TCU

TCU falls to .500 as Kansas State’s late TD drive seals victory in Manhattan

TCU coach Gary Patterson blamed himself.

“I would tell you it came down to one play call,” Patterson said.

The play call? A zone blitz that Kansas State quarterback Skylar Thompson read perfectly, keeping the ball himself and running 61 yards down the field in the game-deciding series in the fourth quarter.

Thompson capped that drive with a 3-yard touchdown run, and K-State went on to a 24-17 victory on Saturday afternoon at Bill Snyder Family Stadium. TCU dropped to .500 on the season.

“A lot of other things, but it came down to one call,” Patterson said. “We ran a zone blitz too shallow. He made a check-down draw and it was a good call by him. That call had been a good call for us all day.”

At that point in the game, TCU seemingly had the momentum. True freshman quarterback Max Duggan made it a 17-17 game in the third quarter with a dazzling 46-yard TD run, bouncing off tacklers and stiff-arming his way to the end zone.

And TCU had pinned K-State deep in its own territory at the 5 with 8:03 left in the game. But Thompson completed a 5-yard pass to Malik Knowles on first down, and then ran untouched for much of 61 yards to get into TCU territory.

As much as that play bothered Patterson, TCU still had a chance. K-State faced a fourth-and-1 from the TCU 20, but Thompson picked it up with a 2-yard rush.

The Frogs had a chance to make the stop, but graduate transfer Shameik Blackshear missed a tackle that would’ve given TCU the ball back on downs.

“It was not a question in our mind that we were going for that on fourth down,” K-State coach Chris Klieman said. “I didn’t want to have a three-point lead. We wanted to have a seven-point lead.”

K-State went on to pick up a third-and-9 on a pass from Thompson to Knowles, and scored on a 3-yard run by Thompson.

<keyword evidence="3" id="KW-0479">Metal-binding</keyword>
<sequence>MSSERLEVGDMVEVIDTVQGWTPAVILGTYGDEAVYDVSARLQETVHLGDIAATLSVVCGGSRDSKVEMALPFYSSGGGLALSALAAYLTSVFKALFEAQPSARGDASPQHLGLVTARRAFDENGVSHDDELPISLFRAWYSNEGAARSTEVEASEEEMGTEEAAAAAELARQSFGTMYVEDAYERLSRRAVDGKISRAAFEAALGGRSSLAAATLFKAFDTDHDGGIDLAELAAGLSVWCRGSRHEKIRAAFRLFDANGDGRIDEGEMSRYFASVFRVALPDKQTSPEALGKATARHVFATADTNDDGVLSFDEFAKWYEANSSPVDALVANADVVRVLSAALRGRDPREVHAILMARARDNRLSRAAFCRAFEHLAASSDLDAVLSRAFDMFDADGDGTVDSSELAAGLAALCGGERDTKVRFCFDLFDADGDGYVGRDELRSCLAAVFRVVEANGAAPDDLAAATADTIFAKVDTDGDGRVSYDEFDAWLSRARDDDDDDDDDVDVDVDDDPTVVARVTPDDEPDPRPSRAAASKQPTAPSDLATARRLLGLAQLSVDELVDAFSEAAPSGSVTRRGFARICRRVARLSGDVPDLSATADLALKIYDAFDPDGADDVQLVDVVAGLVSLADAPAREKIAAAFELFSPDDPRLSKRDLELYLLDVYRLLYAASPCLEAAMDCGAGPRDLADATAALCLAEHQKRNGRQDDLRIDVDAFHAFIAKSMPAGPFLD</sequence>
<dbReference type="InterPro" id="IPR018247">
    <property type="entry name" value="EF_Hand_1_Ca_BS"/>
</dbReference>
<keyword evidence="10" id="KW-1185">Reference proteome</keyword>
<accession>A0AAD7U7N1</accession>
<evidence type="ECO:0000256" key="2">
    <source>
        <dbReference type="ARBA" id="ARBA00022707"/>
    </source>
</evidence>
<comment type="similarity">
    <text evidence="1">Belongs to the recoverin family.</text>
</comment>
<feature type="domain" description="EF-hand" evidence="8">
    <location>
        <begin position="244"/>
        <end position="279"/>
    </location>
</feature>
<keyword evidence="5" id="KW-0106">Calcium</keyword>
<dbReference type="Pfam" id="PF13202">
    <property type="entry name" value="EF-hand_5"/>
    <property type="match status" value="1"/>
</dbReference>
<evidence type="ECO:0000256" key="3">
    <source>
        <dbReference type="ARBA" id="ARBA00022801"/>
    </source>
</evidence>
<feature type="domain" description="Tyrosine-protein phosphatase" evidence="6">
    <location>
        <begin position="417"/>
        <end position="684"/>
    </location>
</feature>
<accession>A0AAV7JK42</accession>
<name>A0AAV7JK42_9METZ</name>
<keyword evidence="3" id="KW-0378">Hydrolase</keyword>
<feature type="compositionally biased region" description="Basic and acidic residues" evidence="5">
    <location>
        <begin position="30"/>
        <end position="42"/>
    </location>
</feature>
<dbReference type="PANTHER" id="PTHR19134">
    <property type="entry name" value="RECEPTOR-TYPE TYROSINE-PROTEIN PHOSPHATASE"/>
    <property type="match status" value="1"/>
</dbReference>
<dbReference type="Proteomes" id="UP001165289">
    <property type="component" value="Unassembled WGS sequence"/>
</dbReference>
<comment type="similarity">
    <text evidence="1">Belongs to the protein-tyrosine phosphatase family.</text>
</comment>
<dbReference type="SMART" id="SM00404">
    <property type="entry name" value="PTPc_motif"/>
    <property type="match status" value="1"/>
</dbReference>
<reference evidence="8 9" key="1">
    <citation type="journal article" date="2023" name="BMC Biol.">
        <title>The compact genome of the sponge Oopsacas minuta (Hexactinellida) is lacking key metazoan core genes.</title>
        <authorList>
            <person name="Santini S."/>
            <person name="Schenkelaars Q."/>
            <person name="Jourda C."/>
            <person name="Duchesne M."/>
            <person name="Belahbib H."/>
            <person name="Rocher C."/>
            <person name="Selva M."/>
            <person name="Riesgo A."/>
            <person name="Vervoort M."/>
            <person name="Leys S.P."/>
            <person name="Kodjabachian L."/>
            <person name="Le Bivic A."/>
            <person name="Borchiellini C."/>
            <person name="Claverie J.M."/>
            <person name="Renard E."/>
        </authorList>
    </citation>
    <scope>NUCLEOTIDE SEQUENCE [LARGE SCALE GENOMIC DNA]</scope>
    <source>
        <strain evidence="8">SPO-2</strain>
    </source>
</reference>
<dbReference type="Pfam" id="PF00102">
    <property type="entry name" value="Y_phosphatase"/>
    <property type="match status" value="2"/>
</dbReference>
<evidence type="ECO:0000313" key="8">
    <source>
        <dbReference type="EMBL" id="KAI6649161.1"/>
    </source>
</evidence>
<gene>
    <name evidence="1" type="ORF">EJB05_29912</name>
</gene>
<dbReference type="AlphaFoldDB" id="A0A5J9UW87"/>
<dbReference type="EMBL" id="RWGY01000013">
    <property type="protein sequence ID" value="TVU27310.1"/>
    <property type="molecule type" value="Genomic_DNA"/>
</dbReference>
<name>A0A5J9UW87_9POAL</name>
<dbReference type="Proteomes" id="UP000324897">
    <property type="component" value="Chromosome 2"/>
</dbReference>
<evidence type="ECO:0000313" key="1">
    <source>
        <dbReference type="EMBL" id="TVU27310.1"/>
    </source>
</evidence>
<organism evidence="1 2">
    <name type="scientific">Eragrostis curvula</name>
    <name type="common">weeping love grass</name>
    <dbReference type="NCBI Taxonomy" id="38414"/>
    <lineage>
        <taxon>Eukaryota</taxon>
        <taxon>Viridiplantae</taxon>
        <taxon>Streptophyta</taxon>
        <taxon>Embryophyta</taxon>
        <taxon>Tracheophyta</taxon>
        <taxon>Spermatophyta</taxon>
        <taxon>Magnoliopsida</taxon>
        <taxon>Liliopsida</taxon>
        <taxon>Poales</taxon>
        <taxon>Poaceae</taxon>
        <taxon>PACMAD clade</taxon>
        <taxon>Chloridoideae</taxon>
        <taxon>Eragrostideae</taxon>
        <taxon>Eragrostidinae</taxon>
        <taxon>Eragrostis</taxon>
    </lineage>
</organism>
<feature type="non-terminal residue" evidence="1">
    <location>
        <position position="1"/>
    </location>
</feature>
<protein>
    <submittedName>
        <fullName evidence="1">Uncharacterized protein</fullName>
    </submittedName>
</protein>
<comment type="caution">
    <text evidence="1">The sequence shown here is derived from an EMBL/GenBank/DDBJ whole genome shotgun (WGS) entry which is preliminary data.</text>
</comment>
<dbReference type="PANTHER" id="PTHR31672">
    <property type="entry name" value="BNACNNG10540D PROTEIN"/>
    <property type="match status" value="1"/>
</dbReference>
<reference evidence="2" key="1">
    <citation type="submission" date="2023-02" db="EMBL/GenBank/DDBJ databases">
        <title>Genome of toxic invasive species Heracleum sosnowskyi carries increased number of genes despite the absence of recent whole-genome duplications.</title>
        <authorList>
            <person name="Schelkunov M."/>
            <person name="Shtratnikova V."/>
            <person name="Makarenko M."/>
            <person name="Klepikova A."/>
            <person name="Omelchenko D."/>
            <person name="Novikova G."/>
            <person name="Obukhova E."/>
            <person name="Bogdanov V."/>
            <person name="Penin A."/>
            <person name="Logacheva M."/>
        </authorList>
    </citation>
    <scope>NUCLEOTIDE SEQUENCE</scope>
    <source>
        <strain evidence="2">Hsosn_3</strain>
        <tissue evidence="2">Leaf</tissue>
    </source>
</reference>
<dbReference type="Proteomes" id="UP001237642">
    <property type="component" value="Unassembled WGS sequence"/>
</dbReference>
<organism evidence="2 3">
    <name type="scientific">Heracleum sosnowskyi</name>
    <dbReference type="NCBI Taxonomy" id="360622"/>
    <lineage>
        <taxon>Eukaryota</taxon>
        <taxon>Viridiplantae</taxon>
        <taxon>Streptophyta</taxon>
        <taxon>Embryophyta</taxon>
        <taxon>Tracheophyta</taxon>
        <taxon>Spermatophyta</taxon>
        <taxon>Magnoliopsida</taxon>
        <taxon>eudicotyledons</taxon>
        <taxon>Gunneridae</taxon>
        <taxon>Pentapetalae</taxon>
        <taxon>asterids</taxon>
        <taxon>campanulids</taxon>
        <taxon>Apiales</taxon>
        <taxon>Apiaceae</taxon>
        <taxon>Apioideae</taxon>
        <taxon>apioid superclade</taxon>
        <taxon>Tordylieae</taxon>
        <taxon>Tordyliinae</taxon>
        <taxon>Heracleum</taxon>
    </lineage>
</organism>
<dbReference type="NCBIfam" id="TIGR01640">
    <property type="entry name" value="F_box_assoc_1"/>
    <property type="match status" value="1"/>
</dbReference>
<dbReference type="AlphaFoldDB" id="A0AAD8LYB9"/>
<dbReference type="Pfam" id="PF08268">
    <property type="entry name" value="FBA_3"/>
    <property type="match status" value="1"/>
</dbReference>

The 11-play, 95-yard drive took 5:18 off the clock. Patterson repeatedly came back to the 61-yard run, the longest play given up by the Frogs this season.

“We had our missed chances,” Patterson said. “There were dropped balls and a list of things, but it still comes down to one play call. I hold everybody to higher standards and the bottom line is it comes down to one call. If I keep them there, then we have an opportunity to win the ballgame.”



Patterson alluded to a number of other issues for the Frogs.

They got off to slow start once again, failing to score in the first quarter for the second straight game and playing from behind.

Duggan had the highlight-reel TD run in the third quarter, memorably stiff-arming Wildcats cornerback AJ Parker and diving in for the score at the far pylon. He finished with 115 yards rushing on 13 carries, the program’s first quarterback to top the 100-yard rushing mark since Trevone Boykin rushed for 124 yards at K-State in 2015.

But the passing game never got going until late. Duggan finished just 16-of-29 passing for 132 yards with no touchdowns. He was sacked twice.

Defensively, the Frogs limited the Wildcats to only 266 yards of total offense but didn’t generate a takeaway for the third consecutive game.

Special teams had a blunder with a blocked punt in the first quarter, setting up a short field for K-State.

The Wildcats took advantage for an early 7-0 lead and never trailed the rest of the way.

“I think you have an 80 percent chance of getting beat if you have a punt blocked,” Patterson said. “We had been talking to our guys about protecting first the last two or three weeks because we have been running out too soon. Iowa State almost blocked one last week and this time K-State did.

“We have to get the ball off and get ready to go because it came close again after that.”

As stated, TCU is now 3-3 at the midway point and its bowl chances are in jeopardy. The Frogs are likely going to be favored in just one of their final six games.

Next up is a matchup against Texas on Saturday. Despite the frustration the past few weeks, the Frogs aren’t giving up on the season.

“First of all, losing sucks. First and foremost, we came out here to get the ‘W’ and we didn’t do that,” senior offensive lineman David Bolisomi said. “What do I tell the guys? Our back is against the wall. When we start to come out, we come out swinging. Play like street football.

“You guys know who our head coach is, you guys know what kind of football he likes to be played and we didn’t do that today as a whole team.”

Added cornerback Julius Lewis: “Same goals as the beginning of the season — get to a bowl game first and then just keep going from there.”

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